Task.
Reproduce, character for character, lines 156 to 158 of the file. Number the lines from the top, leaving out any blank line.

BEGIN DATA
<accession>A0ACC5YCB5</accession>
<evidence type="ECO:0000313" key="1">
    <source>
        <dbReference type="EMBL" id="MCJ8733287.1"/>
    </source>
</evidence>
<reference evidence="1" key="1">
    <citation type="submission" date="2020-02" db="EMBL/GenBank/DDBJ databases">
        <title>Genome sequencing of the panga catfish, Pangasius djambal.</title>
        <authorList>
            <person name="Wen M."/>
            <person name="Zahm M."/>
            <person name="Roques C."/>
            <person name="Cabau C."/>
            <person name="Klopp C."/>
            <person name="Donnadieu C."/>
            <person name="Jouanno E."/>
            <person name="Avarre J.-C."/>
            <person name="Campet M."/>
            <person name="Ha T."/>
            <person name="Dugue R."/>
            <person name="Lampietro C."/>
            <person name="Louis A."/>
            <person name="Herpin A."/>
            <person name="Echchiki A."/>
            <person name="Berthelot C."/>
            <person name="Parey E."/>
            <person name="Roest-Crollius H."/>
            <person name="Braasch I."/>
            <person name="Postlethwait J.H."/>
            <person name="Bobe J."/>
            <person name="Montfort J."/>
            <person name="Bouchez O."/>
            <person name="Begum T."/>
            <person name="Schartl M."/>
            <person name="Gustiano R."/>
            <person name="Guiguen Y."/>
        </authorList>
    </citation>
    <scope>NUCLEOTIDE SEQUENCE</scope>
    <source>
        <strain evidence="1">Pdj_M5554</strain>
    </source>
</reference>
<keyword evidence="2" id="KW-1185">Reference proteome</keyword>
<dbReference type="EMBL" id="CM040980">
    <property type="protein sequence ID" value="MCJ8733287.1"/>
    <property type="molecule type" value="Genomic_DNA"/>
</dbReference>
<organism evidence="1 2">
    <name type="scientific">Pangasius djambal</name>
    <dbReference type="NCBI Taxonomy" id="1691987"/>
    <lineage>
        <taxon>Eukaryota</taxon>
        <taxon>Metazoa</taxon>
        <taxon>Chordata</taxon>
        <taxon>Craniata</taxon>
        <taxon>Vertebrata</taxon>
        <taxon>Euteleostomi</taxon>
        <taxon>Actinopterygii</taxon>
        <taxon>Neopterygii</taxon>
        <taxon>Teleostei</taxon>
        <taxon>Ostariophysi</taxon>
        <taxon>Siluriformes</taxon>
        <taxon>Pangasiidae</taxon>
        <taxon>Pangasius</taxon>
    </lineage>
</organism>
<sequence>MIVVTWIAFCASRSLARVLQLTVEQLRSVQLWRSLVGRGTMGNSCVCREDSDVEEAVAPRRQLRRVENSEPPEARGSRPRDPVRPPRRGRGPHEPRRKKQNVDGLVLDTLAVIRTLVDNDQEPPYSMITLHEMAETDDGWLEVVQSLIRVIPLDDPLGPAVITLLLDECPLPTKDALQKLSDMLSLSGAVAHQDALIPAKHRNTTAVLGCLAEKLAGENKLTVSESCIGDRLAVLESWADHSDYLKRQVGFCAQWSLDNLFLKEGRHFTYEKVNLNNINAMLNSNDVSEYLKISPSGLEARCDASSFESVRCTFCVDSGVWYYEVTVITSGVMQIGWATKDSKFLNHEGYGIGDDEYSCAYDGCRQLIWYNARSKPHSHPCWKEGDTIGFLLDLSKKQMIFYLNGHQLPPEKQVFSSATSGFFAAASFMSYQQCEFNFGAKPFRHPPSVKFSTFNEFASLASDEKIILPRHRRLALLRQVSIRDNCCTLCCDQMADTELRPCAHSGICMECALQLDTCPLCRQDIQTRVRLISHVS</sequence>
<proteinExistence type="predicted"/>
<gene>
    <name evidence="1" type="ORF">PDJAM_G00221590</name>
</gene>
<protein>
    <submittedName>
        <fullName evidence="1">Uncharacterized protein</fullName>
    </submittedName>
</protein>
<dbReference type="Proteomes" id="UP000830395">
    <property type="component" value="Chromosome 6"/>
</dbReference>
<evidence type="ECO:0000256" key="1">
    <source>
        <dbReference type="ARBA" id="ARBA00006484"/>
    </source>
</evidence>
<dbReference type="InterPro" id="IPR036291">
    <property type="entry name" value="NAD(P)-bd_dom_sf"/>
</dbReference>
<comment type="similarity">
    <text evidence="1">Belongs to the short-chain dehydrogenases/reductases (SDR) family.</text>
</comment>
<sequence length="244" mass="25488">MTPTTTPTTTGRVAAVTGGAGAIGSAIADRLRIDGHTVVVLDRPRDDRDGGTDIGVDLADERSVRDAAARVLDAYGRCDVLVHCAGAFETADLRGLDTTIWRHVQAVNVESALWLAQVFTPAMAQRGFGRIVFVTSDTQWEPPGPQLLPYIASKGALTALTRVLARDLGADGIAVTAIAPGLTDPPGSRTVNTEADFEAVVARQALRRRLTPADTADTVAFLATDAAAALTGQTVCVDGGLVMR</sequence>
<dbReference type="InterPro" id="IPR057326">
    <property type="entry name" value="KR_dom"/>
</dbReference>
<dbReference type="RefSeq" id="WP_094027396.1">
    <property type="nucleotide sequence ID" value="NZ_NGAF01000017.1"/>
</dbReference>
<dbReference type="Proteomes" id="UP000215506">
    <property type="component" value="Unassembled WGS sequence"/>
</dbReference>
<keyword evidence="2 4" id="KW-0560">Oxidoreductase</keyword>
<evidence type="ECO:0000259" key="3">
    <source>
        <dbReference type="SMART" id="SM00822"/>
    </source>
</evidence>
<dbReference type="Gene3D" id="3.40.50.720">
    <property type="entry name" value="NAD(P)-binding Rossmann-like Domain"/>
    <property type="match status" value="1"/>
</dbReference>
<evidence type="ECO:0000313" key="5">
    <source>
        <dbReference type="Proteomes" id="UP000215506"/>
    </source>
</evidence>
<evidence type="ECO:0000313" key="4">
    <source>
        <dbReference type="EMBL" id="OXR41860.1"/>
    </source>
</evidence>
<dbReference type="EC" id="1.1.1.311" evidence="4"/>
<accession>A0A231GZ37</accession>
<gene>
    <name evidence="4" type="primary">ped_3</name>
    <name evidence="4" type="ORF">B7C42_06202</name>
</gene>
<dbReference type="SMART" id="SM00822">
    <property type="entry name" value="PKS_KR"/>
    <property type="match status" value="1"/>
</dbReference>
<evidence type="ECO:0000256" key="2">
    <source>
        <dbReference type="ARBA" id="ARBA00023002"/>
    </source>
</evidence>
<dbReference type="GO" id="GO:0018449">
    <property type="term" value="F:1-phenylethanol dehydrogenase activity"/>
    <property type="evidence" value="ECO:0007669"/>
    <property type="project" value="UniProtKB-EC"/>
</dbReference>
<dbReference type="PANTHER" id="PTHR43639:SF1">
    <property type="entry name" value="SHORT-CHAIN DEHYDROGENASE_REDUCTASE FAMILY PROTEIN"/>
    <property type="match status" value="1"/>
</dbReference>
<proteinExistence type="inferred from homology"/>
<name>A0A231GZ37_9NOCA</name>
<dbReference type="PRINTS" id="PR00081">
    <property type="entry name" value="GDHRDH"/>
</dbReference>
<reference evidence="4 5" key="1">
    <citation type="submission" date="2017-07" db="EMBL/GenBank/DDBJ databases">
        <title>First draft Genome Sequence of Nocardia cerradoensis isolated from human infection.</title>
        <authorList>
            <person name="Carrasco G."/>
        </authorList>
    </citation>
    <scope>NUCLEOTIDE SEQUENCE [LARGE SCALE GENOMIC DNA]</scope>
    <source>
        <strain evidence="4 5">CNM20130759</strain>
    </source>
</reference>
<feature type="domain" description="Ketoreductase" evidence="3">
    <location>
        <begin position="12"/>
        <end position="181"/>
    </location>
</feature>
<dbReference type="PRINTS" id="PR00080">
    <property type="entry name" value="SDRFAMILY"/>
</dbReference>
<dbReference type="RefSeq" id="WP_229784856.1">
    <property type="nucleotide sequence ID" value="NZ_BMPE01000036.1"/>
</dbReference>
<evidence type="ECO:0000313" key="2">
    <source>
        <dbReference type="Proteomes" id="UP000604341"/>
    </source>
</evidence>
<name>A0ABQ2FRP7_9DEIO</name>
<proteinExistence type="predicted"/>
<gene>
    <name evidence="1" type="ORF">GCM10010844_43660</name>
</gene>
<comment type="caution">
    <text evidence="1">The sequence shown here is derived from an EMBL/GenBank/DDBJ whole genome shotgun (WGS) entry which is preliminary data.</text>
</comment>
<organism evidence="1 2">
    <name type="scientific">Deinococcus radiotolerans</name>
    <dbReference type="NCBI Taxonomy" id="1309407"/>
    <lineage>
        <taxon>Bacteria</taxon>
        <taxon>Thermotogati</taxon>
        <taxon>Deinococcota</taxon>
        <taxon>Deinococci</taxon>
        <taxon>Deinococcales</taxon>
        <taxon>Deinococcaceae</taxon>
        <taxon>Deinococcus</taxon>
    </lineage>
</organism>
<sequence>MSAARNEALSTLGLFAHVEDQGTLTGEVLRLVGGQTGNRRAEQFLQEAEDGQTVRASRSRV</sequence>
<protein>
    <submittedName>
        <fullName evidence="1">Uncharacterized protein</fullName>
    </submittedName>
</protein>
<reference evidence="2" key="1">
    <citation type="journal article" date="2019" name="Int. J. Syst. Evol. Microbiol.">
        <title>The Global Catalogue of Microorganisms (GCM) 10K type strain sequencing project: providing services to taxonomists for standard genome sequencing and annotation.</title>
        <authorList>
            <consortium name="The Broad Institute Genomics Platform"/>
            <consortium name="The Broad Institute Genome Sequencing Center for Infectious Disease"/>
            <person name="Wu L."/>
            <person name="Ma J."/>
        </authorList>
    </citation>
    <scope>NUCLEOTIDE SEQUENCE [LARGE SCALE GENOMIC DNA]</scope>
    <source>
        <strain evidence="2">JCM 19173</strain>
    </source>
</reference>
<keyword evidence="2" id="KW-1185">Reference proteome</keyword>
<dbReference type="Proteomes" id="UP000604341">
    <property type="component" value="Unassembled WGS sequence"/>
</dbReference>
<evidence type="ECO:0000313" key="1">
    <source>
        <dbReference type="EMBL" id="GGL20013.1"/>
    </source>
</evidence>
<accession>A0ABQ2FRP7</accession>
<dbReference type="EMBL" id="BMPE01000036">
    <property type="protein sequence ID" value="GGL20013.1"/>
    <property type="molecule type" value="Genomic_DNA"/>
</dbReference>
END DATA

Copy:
            <person name="Carrasco G."/>
        </authorList>
    </citation>